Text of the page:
We just really loved this study. Basically aquaculture being used to make farmers more money while providing a sustainable food source, while having a major impact mitigating the risk of one of the deadliest water borne parasites. Let’s see more win/win/win research like this!
Overview of the Study
Schistosomiasis is one of the deadliest parasitic diseases in the world. In fact, only malaria kills more people per year.
This study wanted to look at the impact of when freshwater prawns (Macrobrachium Rosengergii) were raised in waterways where the parasite was present. The researchers at University of California, Berkeley theorized that because these shrimp like to eat the snails that carry the parasite, would purposefully raising them in aquaculture systems have an impact on the snail population and thus, the population of the parasite.
What the Study Found
The results showed that farming freshwater prawns at commercial densities had a significant impact on the number of snails and thus the presence of the parasite. In fact, the researchers estimated that the prawns were equally effective as the drug treatments into the water. While the drug treatments cost money, aquaculture generates revenue.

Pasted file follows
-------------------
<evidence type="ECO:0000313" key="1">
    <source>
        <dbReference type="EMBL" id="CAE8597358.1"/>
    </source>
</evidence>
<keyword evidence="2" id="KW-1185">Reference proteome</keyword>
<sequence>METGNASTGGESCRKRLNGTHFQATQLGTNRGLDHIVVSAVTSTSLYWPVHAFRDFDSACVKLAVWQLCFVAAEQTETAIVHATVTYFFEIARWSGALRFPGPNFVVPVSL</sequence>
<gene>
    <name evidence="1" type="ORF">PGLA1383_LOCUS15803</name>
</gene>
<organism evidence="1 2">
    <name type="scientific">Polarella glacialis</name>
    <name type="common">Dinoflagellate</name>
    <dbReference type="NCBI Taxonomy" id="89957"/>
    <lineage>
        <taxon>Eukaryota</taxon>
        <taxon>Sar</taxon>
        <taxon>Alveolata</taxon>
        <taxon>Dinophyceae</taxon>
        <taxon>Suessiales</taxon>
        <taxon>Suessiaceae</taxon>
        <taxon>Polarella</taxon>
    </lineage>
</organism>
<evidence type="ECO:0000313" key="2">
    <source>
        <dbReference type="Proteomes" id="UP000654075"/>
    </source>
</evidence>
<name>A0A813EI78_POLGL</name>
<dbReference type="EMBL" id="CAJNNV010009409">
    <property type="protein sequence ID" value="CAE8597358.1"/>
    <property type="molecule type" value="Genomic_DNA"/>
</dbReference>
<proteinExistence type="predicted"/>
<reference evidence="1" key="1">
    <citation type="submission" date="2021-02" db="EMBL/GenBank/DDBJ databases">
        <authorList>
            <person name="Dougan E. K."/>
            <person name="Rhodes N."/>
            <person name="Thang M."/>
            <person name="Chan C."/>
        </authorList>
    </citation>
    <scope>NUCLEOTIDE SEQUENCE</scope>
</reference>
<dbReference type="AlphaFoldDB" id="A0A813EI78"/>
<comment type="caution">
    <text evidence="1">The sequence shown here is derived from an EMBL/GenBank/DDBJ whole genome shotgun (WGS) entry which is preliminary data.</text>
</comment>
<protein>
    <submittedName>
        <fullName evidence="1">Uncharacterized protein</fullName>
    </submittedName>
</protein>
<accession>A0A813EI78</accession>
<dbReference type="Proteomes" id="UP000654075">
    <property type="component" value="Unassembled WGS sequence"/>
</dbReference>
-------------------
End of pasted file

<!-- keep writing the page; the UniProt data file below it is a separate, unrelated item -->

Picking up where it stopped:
“Our results show that there are highly beneficial configurations of prawn aquaculture systems that minimize tradeoffs between generating revenue from harvesting prawns and reducing schistosomiasis transmission,” says doctoral student and study leader Christopher Hoover. “We can design systems to maximize profit while having a substantial impact on disease reduction, potentially helping to lift populations out of poverty in emerging and developing economies.”
Potential Impact for the Industry
We are encouraged by this kind of creativity looking at ways that aquaculture can coexist with the environment in mutually beneficial ways. If there are other studies we should checkout, please send them to us!